Quantcast
Environmental News for a Healthier Planet and Life

Help Support EcoWatch

Biggest Biodiversity Study in a Decade Finds Current Biodiversity Loss Dangerous for Human Well-Being

Climate
According to a new report, more than 50 percent of African mammal and bird species could be extinct due to climate change by 2100. Shutterstock

The authors of the most in-depth biodiversity study in a decade warned that the loss of species and habitats is as great a risk to global flourishing as climate change, The Guardian reported Friday.


The report, a compilation of four regional assessments on the status of biodiversity and ecosystem services in the Americas, Asia and the Pacific, Africa, and Europe and Central Asia, was compiled by the Intergovernmental Science-Policy Platform on Biodiversity and Ecosystem Services (IPBES), an independent research organization comprised of 129 member governments that has been described as "the Intergovernmental Panel on Climate Change (IPCC) of biodiversity," according to an IPBES release.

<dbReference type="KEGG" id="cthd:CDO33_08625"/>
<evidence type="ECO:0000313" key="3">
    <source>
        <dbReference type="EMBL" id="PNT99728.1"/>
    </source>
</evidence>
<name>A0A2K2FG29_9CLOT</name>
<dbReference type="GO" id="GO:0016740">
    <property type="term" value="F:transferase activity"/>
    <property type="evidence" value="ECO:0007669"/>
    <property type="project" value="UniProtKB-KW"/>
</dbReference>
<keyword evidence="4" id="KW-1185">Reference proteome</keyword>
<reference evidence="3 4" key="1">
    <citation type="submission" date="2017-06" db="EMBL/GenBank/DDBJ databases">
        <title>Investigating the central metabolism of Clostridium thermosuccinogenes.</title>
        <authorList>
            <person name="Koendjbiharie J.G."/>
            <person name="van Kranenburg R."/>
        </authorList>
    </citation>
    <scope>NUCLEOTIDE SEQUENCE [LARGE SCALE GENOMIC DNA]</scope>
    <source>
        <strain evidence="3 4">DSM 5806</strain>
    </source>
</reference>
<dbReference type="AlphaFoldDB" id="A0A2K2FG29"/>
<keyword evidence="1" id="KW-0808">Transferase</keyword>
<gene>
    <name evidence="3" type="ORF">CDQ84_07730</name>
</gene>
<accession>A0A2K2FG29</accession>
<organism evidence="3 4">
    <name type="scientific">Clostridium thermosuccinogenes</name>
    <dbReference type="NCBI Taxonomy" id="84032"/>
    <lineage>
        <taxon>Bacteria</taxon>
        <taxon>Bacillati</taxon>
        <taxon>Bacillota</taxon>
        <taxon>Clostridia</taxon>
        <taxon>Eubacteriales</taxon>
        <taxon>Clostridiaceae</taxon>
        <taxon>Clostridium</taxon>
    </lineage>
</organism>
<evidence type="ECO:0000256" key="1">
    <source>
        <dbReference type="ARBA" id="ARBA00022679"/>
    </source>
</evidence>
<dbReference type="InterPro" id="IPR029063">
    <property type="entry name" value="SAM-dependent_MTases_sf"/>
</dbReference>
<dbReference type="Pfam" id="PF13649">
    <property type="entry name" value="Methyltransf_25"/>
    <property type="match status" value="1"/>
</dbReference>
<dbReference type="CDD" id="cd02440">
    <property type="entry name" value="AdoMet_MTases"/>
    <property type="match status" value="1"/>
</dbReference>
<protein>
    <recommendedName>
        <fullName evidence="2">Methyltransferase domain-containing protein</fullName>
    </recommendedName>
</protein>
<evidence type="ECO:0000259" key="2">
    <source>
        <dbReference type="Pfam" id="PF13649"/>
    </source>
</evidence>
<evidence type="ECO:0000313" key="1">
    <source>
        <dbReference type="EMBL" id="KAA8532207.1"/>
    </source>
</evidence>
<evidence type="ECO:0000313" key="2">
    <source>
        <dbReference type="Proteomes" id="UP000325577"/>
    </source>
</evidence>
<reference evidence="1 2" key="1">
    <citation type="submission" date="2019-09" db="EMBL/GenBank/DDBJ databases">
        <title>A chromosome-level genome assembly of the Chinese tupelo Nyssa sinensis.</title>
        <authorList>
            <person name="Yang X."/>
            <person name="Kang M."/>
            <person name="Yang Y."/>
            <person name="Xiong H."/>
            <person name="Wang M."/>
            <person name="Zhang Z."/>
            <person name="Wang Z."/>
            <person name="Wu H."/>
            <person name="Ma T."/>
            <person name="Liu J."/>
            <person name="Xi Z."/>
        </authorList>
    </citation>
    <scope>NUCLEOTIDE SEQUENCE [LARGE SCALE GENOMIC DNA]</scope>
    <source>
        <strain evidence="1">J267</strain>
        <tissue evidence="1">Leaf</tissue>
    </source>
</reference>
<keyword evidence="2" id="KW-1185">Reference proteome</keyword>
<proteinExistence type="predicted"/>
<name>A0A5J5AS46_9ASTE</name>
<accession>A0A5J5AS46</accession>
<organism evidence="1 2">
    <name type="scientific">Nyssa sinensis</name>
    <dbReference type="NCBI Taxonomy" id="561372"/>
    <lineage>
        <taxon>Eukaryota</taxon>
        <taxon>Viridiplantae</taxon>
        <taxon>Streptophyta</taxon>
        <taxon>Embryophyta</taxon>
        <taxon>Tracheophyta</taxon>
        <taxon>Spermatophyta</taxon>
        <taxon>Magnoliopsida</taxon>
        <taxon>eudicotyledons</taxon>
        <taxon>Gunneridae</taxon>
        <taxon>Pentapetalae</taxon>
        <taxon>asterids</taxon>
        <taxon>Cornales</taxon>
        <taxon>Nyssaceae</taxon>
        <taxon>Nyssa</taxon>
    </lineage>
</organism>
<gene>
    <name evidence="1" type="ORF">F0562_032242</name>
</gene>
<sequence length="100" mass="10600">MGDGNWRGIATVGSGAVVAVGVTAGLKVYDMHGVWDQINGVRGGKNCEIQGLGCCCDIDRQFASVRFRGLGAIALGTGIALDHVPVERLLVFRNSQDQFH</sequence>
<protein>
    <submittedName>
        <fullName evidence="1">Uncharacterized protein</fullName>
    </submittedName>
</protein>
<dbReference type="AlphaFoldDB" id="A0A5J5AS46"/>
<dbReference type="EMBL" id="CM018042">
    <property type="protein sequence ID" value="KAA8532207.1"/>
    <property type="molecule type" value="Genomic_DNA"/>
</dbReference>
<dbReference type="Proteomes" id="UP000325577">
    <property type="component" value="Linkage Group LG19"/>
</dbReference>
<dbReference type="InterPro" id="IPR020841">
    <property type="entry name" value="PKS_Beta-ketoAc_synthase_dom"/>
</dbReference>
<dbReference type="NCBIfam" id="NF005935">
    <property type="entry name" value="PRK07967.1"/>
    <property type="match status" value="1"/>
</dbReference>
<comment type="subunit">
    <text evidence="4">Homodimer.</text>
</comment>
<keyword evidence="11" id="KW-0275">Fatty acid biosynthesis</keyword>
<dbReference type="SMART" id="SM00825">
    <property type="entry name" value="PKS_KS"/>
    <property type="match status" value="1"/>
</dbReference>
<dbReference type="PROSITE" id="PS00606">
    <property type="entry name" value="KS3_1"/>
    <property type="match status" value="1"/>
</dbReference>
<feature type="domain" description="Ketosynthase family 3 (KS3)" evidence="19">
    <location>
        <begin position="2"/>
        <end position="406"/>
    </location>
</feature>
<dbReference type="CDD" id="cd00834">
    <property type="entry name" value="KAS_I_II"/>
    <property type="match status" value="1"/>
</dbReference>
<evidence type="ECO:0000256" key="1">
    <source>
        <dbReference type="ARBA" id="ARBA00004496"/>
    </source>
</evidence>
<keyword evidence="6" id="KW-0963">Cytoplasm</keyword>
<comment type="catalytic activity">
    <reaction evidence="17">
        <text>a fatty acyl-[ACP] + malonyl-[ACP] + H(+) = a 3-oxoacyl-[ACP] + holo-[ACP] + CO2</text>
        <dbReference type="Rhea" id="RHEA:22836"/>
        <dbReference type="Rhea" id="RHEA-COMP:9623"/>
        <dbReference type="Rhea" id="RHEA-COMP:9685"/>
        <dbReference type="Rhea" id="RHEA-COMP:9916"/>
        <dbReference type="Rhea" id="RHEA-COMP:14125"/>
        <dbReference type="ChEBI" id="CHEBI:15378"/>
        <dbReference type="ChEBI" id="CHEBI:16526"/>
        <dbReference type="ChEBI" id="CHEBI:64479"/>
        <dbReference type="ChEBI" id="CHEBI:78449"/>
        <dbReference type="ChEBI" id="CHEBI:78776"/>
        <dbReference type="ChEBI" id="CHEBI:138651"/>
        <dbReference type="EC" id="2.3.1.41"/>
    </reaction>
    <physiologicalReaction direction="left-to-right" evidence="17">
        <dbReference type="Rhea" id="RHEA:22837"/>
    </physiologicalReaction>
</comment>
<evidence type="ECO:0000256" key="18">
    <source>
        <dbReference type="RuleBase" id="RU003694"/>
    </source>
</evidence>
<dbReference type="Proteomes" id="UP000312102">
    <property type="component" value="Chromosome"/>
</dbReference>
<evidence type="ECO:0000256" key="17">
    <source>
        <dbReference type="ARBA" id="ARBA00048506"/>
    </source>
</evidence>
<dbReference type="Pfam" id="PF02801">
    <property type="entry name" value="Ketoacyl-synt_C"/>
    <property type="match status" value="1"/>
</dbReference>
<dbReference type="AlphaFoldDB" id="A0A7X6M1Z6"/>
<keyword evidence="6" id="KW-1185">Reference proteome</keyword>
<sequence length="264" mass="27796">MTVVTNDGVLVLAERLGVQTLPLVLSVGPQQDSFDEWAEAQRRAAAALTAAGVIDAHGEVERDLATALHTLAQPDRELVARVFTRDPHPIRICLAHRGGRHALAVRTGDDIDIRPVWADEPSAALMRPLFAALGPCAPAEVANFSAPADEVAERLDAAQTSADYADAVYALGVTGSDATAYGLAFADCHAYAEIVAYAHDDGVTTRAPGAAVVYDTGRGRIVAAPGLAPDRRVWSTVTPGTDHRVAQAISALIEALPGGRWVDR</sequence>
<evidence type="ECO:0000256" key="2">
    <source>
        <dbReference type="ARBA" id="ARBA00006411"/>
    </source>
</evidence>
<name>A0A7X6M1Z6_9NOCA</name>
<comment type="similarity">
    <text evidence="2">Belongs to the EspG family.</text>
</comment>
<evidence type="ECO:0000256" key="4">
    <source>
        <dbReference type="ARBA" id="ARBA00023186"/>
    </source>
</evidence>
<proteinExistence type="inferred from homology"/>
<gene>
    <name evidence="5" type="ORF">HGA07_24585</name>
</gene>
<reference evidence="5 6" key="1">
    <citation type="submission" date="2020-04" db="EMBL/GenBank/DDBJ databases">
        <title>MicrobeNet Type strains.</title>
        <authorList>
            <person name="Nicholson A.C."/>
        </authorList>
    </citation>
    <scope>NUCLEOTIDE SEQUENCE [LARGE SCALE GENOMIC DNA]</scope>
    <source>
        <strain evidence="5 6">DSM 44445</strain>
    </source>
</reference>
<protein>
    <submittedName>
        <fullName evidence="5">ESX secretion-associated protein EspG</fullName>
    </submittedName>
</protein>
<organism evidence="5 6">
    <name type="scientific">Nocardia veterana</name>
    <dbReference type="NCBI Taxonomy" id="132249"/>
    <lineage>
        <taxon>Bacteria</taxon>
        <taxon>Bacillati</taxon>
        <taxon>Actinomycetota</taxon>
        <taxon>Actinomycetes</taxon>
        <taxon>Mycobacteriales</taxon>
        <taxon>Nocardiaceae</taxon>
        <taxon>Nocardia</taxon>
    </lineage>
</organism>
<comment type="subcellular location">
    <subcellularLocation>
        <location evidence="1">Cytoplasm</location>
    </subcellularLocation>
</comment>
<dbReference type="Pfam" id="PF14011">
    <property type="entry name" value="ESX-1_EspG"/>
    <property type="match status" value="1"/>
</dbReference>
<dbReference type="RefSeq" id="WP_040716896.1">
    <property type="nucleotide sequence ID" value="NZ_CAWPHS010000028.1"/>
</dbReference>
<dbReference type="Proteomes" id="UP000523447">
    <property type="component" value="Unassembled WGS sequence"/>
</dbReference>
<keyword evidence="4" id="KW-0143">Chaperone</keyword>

The assessments, which were approved at the IPBES Plenary in Medellín, Colombia, were the work of three years and more than 550 experts. They concluded that biodiversity was declining to such an extent in all the regions studied as to put nature's ability to support human well-being at risk.

"The best available evidence, gathered by the world's leading experts, points us now to a single conclusion: we must act to halt and reverse the unsustainable use of nature—or risk not only the future we want, but even the lives we currently lead," IPBES Chair Sir Robert Watson said in the release.